Thomas F. Cecich 2016-11-22 03:37:42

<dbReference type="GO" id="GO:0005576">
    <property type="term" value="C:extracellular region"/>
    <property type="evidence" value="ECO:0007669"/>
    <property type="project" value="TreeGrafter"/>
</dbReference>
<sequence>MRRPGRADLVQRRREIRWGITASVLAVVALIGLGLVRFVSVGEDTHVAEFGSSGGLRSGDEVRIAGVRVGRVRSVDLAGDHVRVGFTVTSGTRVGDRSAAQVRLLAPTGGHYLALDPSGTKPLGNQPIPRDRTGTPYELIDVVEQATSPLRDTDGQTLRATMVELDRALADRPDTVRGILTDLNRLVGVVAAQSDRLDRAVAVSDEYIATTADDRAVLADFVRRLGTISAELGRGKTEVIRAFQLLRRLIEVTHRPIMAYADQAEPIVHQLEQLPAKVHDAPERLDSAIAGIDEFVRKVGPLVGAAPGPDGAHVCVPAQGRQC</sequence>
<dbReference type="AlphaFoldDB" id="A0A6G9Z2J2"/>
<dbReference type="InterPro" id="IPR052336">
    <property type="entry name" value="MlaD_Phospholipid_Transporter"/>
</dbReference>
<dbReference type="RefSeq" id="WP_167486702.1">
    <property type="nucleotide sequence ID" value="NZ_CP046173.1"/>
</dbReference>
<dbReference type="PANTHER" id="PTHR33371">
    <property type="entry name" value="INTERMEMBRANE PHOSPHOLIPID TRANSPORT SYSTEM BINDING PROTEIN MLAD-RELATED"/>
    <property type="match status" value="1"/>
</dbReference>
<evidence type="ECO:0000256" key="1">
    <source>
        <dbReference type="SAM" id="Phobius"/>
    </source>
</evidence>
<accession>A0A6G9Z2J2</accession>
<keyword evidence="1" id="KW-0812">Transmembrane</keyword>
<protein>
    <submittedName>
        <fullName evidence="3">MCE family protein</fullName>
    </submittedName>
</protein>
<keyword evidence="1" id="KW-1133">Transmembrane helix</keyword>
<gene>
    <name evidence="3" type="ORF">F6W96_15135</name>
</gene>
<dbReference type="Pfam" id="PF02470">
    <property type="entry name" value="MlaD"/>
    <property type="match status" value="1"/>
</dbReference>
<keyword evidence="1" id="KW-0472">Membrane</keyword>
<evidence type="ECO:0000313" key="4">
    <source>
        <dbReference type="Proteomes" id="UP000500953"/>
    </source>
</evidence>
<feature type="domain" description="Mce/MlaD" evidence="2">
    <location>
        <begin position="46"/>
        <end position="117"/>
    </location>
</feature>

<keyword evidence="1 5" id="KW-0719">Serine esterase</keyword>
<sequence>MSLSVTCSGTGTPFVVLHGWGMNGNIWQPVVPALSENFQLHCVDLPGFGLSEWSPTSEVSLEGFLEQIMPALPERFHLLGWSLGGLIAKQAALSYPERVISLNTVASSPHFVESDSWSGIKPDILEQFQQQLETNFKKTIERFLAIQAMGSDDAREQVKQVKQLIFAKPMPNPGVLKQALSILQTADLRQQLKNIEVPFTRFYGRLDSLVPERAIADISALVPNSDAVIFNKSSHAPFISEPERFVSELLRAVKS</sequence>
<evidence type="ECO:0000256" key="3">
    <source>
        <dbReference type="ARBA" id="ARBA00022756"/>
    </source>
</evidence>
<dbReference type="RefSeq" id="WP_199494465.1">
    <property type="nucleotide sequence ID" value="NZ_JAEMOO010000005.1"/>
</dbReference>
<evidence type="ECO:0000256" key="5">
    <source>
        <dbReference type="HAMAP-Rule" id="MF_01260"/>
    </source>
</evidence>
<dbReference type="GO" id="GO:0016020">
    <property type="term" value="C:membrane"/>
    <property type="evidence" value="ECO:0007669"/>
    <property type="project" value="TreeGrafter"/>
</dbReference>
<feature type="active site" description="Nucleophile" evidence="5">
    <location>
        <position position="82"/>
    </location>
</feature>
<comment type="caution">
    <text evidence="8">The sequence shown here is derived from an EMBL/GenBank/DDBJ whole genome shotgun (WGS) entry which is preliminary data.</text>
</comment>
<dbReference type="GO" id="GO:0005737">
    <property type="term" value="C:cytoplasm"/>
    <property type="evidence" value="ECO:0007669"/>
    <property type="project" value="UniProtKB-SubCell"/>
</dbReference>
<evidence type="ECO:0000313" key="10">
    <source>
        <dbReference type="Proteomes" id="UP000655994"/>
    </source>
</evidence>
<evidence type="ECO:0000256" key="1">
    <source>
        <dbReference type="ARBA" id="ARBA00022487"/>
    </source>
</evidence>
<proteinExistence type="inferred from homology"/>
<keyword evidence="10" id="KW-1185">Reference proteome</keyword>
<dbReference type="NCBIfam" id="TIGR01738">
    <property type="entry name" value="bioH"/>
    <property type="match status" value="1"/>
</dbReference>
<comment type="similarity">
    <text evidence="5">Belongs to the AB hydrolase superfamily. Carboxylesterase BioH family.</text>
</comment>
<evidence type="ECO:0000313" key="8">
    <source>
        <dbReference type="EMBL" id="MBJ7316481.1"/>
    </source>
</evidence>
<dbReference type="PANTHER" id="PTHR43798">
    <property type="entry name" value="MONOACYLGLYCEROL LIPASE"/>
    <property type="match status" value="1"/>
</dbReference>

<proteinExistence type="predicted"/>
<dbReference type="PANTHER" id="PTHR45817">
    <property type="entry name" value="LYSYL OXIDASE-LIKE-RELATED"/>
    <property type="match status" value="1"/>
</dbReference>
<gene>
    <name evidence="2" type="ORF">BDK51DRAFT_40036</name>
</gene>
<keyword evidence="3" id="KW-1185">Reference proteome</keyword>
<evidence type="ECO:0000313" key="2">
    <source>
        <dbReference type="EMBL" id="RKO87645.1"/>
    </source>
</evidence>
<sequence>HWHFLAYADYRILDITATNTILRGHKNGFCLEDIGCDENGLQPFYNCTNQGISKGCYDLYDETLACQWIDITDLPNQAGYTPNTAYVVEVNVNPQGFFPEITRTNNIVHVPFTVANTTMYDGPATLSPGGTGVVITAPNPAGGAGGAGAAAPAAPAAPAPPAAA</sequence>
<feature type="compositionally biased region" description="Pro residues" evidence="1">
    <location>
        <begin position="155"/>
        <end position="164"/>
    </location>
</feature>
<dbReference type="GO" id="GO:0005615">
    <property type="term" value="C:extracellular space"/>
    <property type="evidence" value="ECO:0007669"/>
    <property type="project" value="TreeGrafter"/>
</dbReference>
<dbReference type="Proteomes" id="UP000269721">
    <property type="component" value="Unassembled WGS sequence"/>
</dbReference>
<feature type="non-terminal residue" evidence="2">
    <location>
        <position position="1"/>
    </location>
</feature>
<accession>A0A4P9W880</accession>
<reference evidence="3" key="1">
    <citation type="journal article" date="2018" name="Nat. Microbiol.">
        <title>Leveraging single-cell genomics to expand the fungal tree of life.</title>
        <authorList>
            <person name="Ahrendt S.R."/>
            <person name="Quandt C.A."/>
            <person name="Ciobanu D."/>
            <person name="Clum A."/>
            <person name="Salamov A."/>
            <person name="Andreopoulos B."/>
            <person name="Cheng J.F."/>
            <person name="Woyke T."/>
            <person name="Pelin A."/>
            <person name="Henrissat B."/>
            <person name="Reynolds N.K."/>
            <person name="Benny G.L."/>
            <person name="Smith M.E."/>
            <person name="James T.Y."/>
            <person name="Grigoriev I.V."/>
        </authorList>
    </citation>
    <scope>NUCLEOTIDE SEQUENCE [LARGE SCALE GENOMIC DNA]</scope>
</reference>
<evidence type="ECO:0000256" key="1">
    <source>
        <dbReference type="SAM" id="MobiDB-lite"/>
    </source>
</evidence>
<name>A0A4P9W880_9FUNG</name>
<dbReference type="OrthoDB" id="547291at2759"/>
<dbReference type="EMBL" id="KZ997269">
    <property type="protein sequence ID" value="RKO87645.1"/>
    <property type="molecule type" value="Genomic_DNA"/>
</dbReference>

”A leader is one who knows the way, goes the way and shows the way.” John C. Maxwell In October, ASSE hosted its annual Leadership Conference. The conference aims to equip society officers with the knowledge and skills they need to lead the member communities for which they have volunteered and been elected to serve. This year’s event was held at Hamburger University, the education and training center for McDonald’s Corp. in Oakbrook, IL. More than 224 ASSE leaders attended, including representatives from 101 chapters, nine sections, all four common interest groups and 18 practice specialties, as well as council vice presidents and board members. Beyond learning about ASSE operations and various functions, attendees developed leadership skills and capabilities that transfer well to their career roles. They also heard a keynote speech by Sydney Finkelstein of Dartmouth Business School, who shared his research-based insights on leadership and how influence is best gained by mentoring and nurturing those around us, be they future professionals, current colleagues or other managers. Last year, keynote speaker Harry Kraemer, a business professor at Northwestern University and former CEO of Baxter Healthcare, spoke about principle-based leadership. When asking your senior managers to support your volunteer involvement, remind them that doing so enables you to learn from some of the same thought leaders who speak at their executive conferences. This will quickly help them understand the business value of the learning we receive through our ASSE involvement. During my opening address at the Leadership Conference, I noted that anyone who can lead volunteers to achieve collective objectives, such as advancing our profession, can be a successful leader in any occupation, organization or endeavor. Perhaps one of my greatest career shortcomings is that it took me far too long to recognize that I was a safety leader. As a CSP, I knew I had achieved a level of proficiency. I also had held manager and director titles. Yet, I still thought only the vanguards of the profession, our respected authors, known speakers and elected officers, were safety leaders. The truth is that each of us demonstrates safety leadership whenenver we justify OSH programs within our organizations, work for change through our professional society or perform public service. While some of us are better than others at standing in front of groups or making presentations, each time we advocate for worker safety, argue for resources to reduce workplace risk or counsel management on the business value of safety, we demonstrate our safety leadership. It finally dawned on me that I was a safety leader when a senior executive at my company gave me a 15-year service award and thanked me for influencing the development of our company’s safety culture. It simply had not occurred to me that my senior managers had been looking to me to influence them as to how best the organization’s culture should embrace workplace safety and health. Each time we advocate for worker safety, argue for resources to reduce workplace risk or counsel management, we demonstrate our safety leadership. Progressive organizations do not hire safety professionals to achieve basic compliance. They hire us to influence the policies, systems and programs that are needed to protect the organization’s employees, assets and viability. They expect us to provide leadership, yet we often are hesitant to accept that responsibility. We must recognize that no one is better educated, trained and positioned to influence our organizations’ policies and cultures than we are. In My American Journey, Colin Powell, former Chair of the Joint Chiefs of Staff and former Secretary of State, writes, “Leadership, like nature, abhors a vacuum.” When a vacuum occurs in nature, one of two things happens: an implosion occurs that can cause death and destruction, or the surrounding environment quickly fills the void to eliminate the vacuum. Powell was speaking about organizational leadership in general, but he easily could have been describing safety leadership. When a safety vacuum occurs in an organization, either something bad is going to happen or someone will rush to fill the void, for better or worse. OSH professionals are uniquely qualified to ensure that safety vacuums do not exist. Doing so requires leadership, and we must be clear that as OSH professionals we are all safety leaders. Thomas F. Cecich, CSP, CIH @ASSEPrez
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